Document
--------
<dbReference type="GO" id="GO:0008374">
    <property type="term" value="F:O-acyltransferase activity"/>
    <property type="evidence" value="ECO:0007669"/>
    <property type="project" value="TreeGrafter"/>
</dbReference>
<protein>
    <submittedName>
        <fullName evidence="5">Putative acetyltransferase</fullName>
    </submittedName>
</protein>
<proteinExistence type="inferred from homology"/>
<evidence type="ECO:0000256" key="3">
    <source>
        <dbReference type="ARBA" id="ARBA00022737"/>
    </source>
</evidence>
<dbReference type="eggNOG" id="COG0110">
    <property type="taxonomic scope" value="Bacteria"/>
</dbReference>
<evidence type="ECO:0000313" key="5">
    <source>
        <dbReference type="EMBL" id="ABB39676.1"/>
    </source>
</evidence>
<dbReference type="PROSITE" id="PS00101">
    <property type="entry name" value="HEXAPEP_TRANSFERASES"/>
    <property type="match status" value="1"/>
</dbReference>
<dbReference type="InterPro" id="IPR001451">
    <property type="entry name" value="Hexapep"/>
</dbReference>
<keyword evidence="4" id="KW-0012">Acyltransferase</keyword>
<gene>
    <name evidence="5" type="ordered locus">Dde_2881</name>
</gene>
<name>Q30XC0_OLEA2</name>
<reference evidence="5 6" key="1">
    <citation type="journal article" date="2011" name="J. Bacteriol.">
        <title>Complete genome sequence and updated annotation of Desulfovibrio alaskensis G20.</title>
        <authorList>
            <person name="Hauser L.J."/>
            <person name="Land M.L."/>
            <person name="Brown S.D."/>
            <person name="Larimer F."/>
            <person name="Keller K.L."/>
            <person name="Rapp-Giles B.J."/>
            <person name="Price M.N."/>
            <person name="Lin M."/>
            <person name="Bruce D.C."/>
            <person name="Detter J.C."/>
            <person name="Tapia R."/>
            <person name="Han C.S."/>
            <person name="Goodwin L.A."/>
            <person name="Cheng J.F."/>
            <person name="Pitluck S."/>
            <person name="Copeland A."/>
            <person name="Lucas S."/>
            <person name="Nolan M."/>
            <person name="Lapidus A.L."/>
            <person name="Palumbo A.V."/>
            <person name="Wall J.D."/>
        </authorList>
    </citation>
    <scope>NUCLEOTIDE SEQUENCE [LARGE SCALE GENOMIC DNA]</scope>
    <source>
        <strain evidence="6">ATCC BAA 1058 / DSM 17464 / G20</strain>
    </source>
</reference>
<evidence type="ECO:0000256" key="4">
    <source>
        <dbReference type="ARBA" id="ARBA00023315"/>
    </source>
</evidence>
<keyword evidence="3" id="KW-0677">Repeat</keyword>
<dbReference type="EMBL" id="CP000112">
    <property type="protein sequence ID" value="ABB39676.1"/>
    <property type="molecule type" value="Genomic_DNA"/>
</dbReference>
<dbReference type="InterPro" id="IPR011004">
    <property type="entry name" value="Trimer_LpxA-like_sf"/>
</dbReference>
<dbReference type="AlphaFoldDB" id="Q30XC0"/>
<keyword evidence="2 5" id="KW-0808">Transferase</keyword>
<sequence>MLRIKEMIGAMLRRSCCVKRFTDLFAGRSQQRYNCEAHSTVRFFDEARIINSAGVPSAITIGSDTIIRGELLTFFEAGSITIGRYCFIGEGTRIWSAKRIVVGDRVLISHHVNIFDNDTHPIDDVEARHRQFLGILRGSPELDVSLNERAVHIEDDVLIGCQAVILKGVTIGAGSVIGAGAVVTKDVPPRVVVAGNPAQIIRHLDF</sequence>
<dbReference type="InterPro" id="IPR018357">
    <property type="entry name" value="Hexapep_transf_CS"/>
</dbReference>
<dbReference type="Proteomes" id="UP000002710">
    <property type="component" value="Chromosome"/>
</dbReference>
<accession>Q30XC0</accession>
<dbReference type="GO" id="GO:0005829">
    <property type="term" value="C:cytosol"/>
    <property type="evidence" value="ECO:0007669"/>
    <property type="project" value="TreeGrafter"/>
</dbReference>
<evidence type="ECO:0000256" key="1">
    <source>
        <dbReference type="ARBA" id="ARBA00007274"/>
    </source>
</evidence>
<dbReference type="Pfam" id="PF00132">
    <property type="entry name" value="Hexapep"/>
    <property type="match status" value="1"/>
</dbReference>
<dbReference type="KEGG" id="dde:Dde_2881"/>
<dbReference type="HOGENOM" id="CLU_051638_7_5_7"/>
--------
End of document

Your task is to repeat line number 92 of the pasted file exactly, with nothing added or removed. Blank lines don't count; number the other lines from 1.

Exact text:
<dbReference type="GO" id="GO:0005829">